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wood planks for allotment

Discussion in 'Home and Garden' started by rotters, Mar 3, 2019.

  1. rotters

    Soldato

    Joined: Nov 14, 2004

    Posts: 5,246

    Location: Hayle, Cornwall

    Where would you recommend that I get wood for my allotment, I'm looking to make a pathway and some raised beds, but cant find anyone selling old scaffold boards locally in cornwall.

    any other ideas?
     
  2. Nazbit

    Mobster

    Joined: Dec 11, 2004

    Posts: 3,569

    Tried searching for railway sleepers instead of scaffolding boards? Very popular for raised beds.
     
  3. Psymonkee

    Capodecina

    Joined: Feb 24, 2004

    Posts: 13,673

    Location: St.Andrews

    Yeah railway sleepers for raised beds. Made some about 5 years ago and they look awesome even now. Just go to the usual building supply merchants and order what you need. We got all ours delivered to the door. Very easy to put together.

    Pro tip: Get some jenga blocks to plan out your borders. The sleepers we got came in 1.2m or 2.4m which made designing things simple. Plus we got to play jenga! :D
     
  4. thezappa

    Hitman

    Joined: Jul 1, 2012

    Posts: 601

    Try gumtree as well for scaffold boards. Could also try timber gravel boards.
    If there is nowhere locally selling them you might have to suck up delivery or drive somewhere but there might be places one ebay selling them with a reasonable delivery cost.
     
  5. Mercenary Keyboard Warrior

    Sgarrista

    Joined: Aug 4, 2007

    Posts: 8,222

    Location: Wilds of suffolk

    I wouldn't go as high as scaff boards anyway. I have raised beds. 2 types gravel boards and decking boards.
    The problem with gravel boards is they are fairly thin, so once loaded with earth they can struggle to hold the weight, not initially but over time they start to warp out, and as soon as some rot sets in they will fail. Effective life probably around 4-5 years.
    The decking ones as they are thicker seem to handle the weight better, whether they will last as long i cant say, mine are 2 years in and looking ok so far. The gravel boards I inherited second hand and found out when they were put up by previous plot owner.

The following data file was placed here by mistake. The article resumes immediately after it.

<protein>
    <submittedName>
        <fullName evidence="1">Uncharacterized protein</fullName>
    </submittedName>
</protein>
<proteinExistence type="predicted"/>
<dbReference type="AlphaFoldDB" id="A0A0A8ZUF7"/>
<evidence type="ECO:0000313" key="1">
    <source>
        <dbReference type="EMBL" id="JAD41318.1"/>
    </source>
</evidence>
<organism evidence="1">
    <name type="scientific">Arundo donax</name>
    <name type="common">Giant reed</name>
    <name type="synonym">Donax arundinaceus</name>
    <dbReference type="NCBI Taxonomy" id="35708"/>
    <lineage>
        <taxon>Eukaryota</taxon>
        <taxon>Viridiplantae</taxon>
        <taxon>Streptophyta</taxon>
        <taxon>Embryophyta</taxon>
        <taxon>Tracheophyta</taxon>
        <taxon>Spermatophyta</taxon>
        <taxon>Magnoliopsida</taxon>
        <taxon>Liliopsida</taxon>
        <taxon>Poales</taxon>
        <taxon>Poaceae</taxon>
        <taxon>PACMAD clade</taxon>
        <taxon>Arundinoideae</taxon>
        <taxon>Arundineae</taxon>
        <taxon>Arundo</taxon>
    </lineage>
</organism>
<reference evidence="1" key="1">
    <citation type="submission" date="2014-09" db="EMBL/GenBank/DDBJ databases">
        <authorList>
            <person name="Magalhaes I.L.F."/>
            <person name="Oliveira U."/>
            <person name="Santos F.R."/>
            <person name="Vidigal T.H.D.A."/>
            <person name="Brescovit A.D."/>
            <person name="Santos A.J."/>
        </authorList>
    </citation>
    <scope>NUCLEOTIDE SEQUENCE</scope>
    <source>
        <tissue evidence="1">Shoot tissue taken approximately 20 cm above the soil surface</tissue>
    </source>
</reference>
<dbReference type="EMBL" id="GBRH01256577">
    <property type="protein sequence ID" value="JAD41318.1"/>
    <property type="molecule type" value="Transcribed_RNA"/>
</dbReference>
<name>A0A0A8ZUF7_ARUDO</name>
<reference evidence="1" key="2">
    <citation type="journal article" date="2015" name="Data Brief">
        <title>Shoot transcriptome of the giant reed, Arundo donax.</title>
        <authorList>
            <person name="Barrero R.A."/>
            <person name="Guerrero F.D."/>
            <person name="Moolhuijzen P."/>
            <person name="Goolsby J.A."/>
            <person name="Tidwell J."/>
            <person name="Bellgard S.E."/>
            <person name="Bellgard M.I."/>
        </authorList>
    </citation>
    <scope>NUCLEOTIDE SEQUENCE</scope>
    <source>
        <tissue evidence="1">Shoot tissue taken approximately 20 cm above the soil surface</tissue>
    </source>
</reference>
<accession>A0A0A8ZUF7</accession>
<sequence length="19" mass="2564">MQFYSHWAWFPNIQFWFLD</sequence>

The reason I say to avoid going too high is purely water. Raised beds are drier. So they do suit things such as garlic that are happier with, in fact prefer a bit drier later in the season. However things like beans are a bit more of a pain as they are water hungry and don't root that deep. Just means more frequent water required. Certainly the people near me at the allotment who grow at ground level do not need to water quite as much.

    One advantage of the raised beds is they warm faster in the spring so you do get a benefit from that angle.
     
  6. ratface

    Hitman

    Joined: Dec 30, 2002

    Posts: 921

    Location: At Home

    I bought scaffold boards from DSL before they changed named to Actavo, they have depot at Perranwell Station Truro

    https://actavo.com/hire-sales/contact-us/truro-cornwall/

    All scaffold suppliers are reluctant to sell used boards in any useful lengths incase they are put back into service and kill someone
     
  7. Jasoncmor

    Gangster

    Joined: Feb 13, 2010

    Posts: 302

    You could also try wooden pallets.
    I have been collecting pallets from work, and making planters out of them.
    Just make sure they are stamped with ht - (heat treated) which means they are safe for using in the garden.
    Best thing, they are free.
     
  8. PlacidCasual

    Soldato

    Joined: May 13, 2003

    Posts: 5,724

    Reclamation yards can also be a source of secondhand boards. Personally I have bought 2 by 8 in the past for raised beds, even new from good timber yards they can be fairly competitive.
     
  9. rotters

    Soldato

    Joined: Nov 14, 2004

    Posts: 5,246

    Location: Hayle, Cornwall

    thanks for the recommendations. I had already chosen not to go with railway sleepers as far too bulky for what Im looking at, plus lots of tar leaching into the soil isnt great. 2x8 is a good shout. Ive also just been given a load of pallets heat treated so will make some kind of box out of them...will take some effort but they are free so will be worth it.

    oh yes..looking forward to seeing what I can make.
     
  10. kiteloopy

    Wise Guy

    Joined: Apr 13, 2008

    Posts: 2,419

    Location: Notts / Reading

  11. rotters

    Soldato

    Joined: Nov 14, 2004

    Posts: 5,246

    Location: Hayle, Cornwall

    They look awesome but a bit expensive for an allotment. getting 2 pallets delivered this weekend..will dismantle and see what I can make.
     
  12. Mercenary Keyboard Warrior

    Sgarrista

    Joined: Aug 4, 2007

    Posts: 8,222

    Location: Wilds of suffolk

    Yeah one of the issues for sure with an allotment is avoiding spending more on the running of it than the value of what you grow is
    I think I need to run mine for about another 5 years to pay back on the wood, shed, 2x poly tunnel, 13x10M cage (wood plus chicken wire)

    I found I had to classify it as my hobby to stop myself thinking on what I had spent ;)